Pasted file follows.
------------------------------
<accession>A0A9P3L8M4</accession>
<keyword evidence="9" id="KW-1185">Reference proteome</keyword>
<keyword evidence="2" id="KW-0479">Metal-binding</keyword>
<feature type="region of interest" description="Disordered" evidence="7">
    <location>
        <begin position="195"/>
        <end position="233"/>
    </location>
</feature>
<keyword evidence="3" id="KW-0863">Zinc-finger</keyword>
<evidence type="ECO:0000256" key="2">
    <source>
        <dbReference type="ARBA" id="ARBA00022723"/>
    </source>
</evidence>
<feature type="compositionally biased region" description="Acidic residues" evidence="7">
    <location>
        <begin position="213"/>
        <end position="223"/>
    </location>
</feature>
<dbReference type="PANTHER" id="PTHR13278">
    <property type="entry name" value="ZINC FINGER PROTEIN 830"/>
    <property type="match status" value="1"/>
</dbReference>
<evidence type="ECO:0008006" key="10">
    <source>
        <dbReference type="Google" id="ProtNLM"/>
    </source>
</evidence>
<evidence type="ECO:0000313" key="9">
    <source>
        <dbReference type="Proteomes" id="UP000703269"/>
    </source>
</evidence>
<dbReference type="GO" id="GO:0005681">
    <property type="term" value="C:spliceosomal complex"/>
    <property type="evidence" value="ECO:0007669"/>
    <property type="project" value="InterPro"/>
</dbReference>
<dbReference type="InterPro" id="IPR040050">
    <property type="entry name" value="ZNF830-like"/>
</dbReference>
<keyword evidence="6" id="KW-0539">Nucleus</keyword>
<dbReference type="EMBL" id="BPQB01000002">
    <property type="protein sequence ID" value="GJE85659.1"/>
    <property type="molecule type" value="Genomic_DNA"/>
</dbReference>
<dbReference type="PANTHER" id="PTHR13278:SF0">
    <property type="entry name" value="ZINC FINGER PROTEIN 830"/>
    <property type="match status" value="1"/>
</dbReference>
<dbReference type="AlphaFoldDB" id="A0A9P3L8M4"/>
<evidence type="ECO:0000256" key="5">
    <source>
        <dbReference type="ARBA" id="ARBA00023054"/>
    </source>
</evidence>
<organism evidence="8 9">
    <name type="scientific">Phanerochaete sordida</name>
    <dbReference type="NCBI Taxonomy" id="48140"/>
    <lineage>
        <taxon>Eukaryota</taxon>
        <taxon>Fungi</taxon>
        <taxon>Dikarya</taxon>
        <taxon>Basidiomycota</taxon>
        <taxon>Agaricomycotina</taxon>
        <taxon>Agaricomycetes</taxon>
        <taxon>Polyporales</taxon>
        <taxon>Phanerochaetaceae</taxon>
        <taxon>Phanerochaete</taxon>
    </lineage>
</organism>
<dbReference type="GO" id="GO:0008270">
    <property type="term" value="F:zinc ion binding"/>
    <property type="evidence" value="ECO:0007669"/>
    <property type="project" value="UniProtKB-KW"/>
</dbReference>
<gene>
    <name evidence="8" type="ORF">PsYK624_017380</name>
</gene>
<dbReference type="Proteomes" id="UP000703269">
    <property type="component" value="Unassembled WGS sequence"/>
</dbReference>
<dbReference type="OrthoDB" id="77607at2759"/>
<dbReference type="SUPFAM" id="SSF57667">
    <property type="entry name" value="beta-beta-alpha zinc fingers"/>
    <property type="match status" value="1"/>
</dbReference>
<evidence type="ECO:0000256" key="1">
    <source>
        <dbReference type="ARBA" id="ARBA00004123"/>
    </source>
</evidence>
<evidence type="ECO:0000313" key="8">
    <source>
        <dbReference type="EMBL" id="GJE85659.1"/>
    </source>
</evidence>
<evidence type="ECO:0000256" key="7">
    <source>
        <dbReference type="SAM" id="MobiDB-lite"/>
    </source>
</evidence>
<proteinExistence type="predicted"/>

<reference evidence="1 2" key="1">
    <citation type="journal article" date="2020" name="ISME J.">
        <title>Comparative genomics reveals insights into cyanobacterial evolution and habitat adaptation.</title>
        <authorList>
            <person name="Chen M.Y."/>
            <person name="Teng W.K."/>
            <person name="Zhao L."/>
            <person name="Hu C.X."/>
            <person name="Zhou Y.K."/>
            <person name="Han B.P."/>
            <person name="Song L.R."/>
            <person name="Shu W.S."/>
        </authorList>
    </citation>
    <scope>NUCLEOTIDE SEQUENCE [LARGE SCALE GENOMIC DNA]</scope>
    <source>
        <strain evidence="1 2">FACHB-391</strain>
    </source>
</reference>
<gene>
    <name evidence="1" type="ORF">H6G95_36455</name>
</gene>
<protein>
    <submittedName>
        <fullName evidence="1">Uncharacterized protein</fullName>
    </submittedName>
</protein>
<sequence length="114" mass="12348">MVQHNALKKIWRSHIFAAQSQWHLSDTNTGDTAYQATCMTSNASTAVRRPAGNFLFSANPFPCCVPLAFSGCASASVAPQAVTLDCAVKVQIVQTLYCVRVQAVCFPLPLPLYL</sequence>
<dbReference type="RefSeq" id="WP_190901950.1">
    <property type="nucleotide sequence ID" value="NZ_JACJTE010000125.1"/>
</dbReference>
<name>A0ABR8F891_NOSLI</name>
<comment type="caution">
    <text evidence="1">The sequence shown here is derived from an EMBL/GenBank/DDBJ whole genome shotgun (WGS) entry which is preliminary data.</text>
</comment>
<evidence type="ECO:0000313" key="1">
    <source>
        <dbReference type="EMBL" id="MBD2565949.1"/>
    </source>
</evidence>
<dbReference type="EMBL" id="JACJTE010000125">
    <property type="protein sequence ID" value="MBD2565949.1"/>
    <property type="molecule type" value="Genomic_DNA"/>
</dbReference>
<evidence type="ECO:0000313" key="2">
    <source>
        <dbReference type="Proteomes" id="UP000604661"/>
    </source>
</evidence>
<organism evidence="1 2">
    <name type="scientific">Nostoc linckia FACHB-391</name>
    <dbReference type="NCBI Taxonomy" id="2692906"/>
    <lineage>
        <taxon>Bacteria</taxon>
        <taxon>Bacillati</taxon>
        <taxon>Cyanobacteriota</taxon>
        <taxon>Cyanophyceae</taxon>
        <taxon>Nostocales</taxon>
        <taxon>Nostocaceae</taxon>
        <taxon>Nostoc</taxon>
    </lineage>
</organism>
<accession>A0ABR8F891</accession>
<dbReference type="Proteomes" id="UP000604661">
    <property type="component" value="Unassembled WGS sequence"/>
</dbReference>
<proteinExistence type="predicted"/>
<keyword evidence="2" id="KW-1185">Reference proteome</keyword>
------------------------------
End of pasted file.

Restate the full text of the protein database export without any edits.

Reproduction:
<accession>A0A9P3L8M4</accession>
<keyword evidence="9" id="KW-1185">Reference proteome</keyword>
<keyword evidence="2" id="KW-0479">Metal-binding</keyword>
<feature type="region of interest" description="Disordered" evidence="7">
    <location>
        <begin position="195"/>
        <end position="233"/>
    </location>
</feature>
<keyword evidence="3" id="KW-0863">Zinc-finger</keyword>
<evidence type="ECO:0000256" key="2">
    <source>
        <dbReference type="ARBA" id="ARBA00022723"/>
    </source>
</evidence>
<feature type="compositionally biased region" description="Acidic residues" evidence="7">
    <location>
        <begin position="213"/>
        <end position="223"/>
    </location>
</feature>
<dbReference type="PANTHER" id="PTHR13278">
    <property type="entry name" value="ZINC FINGER PROTEIN 830"/>
    <property type="match status" value="1"/>
</dbReference>
<evidence type="ECO:0008006" key="10">
    <source>
        <dbReference type="Google" id="ProtNLM"/>
    </source>
</evidence>
<evidence type="ECO:0000313" key="9">
    <source>
        <dbReference type="Proteomes" id="UP000703269"/>
    </source>
</evidence>
<dbReference type="GO" id="GO:0005681">
    <property type="term" value="C:spliceosomal complex"/>
    <property type="evidence" value="ECO:0007669"/>
    <property type="project" value="InterPro"/>
</dbReference>
<dbReference type="InterPro" id="IPR040050">
    <property type="entry name" value="ZNF830-like"/>
</dbReference>
<keyword evidence="6" id="KW-0539">Nucleus</keyword>
<dbReference type="EMBL" id="BPQB01000002">
    <property type="protein sequence ID" value="GJE85659.1"/>
    <property type="molecule type" value="Genomic_DNA"/>
</dbReference>
<dbReference type="PANTHER" id="PTHR13278:SF0">
    <property type="entry name" value="ZINC FINGER PROTEIN 830"/>
    <property type="match status" value="1"/>
</dbReference>
<dbReference type="AlphaFoldDB" id="A0A9P3L8M4"/>
<evidence type="ECO:0000256" key="5">
    <source>
        <dbReference type="ARBA" id="ARBA00023054"/>
    </source>
</evidence>
<organism evidence="8 9">
    <name type="scientific">Phanerochaete sordida</name>
    <dbReference type="NCBI Taxonomy" id="48140"/>
    <lineage>
        <taxon>Eukaryota</taxon>
        <taxon>Fungi</taxon>
        <taxon>Dikarya</taxon>
        <taxon>Basidiomycota</taxon>
        <taxon>Agaricomycotina</taxon>
        <taxon>Agaricomycetes</taxon>
        <taxon>Polyporales</taxon>
        <taxon>Phanerochaetaceae</taxon>
        <taxon>Phanerochaete</taxon>
    </lineage>
</organism>
<dbReference type="GO" id="GO:0008270">
    <property type="term" value="F:zinc ion binding"/>
    <property type="evidence" value="ECO:0007669"/>
    <property type="project" value="UniProtKB-KW"/>
</dbReference>
<gene>
    <name evidence="8" type="ORF">PsYK624_017380</name>
</gene>
<dbReference type="Proteomes" id="UP000703269">
    <property type="component" value="Unassembled WGS sequence"/>
</dbReference>
<dbReference type="OrthoDB" id="77607at2759"/>
<dbReference type="SUPFAM" id="SSF57667">
    <property type="entry name" value="beta-beta-alpha zinc fingers"/>
    <property type="match status" value="1"/>
</dbReference>
<evidence type="ECO:0000256" key="1">
    <source>
        <dbReference type="ARBA" id="ARBA00004123"/>
    </source>
</evidence>
<evidence type="ECO:0000313" key="8">
    <source>
        <dbReference type="EMBL" id="GJE85659.1"/>
    </source>
</evidence>
<evidence type="ECO:0000256" key="7">
    <source>
        <dbReference type="SAM" id="MobiDB-lite"/>
    </source>
</evidence>
<proteinExistence type="predicted"/>

<reference evidence="1 2" key="1">
    <citation type="journal article" date="2020" name="ISME J.">
        <title>Comparative genomics reveals insights into cyanobacterial evolution and habitat adaptation.</title>
        <authorList>
            <person name="Chen M.Y."/>
            <person name="Teng W.K."/>
            <person name="Zhao L."/>
            <person name="Hu C.X."/>
            <person name="Zhou Y.K."/>
            <person name="Han B.P."/>
            <person name="Song L.R."/>
            <person name="Shu W.S."/>
        </authorList>
    </citation>
    <scope>NUCLEOTIDE SEQUENCE [LARGE SCALE GENOMIC DNA]</scope>
    <source>
        <strain evidence="1 2">FACHB-391</strain>
    </source>
</reference>
<gene>
    <name evidence="1" type="ORF">H6G95_36455</name>
</gene>
<protein>
    <submittedName>
        <fullName evidence="1">Uncharacterized protein</fullName>
    </submittedName>
</protein>
<sequence length="114" mass="12348">MVQHNALKKIWRSHIFAAQSQWHLSDTNTGDTAYQATCMTSNASTAVRRPAGNFLFSANPFPCCVPLAFSGCASASVAPQAVTLDCAVKVQIVQTLYCVRVQAVCFPLPLPLYL</sequence>
<dbReference type="RefSeq" id="WP_190901950.1">
    <property type="nucleotide sequence ID" value="NZ_JACJTE010000125.1"/>
</dbReference>
<name>A0ABR8F891_NOSLI</name>
<comment type="caution">
    <text evidence="1">The sequence shown here is derived from an EMBL/GenBank/DDBJ whole genome shotgun (WGS) entry which is preliminary data.</text>
</comment>
<evidence type="ECO:0000313" key="1">
    <source>
        <dbReference type="EMBL" id="MBD2565949.1"/>
    </source>
</evidence>
<dbReference type="EMBL" id="JACJTE010000125">
    <property type="protein sequence ID" value="MBD2565949.1"/>
    <property type="molecule type" value="Genomic_DNA"/>
</dbReference>
<evidence type="ECO:0000313" key="2">
    <source>
        <dbReference type="Proteomes" id="UP000604661"/>
    </source>
</evidence>
<organism evidence="1 2">
    <name type="scientific">Nostoc linckia FACHB-391</name>
    <dbReference type="NCBI Taxonomy" id="2692906"/>
    <lineage>
        <taxon>Bacteria</taxon>
        <taxon>Bacillati</taxon>
        <taxon>Cyanobacteriota</taxon>
        <taxon>Cyanophyceae</taxon>
        <taxon>Nostocales</taxon>
        <taxon>Nostocaceae</taxon>
        <taxon>Nostoc</taxon>
    </lineage>
</organism>
<accession>A0ABR8F891</accession>
<dbReference type="Proteomes" id="UP000604661">
    <property type="component" value="Unassembled WGS sequence"/>
</dbReference>
<proteinExistence type="predicted"/>
<keyword evidence="2" id="KW-1185">Reference proteome</keyword>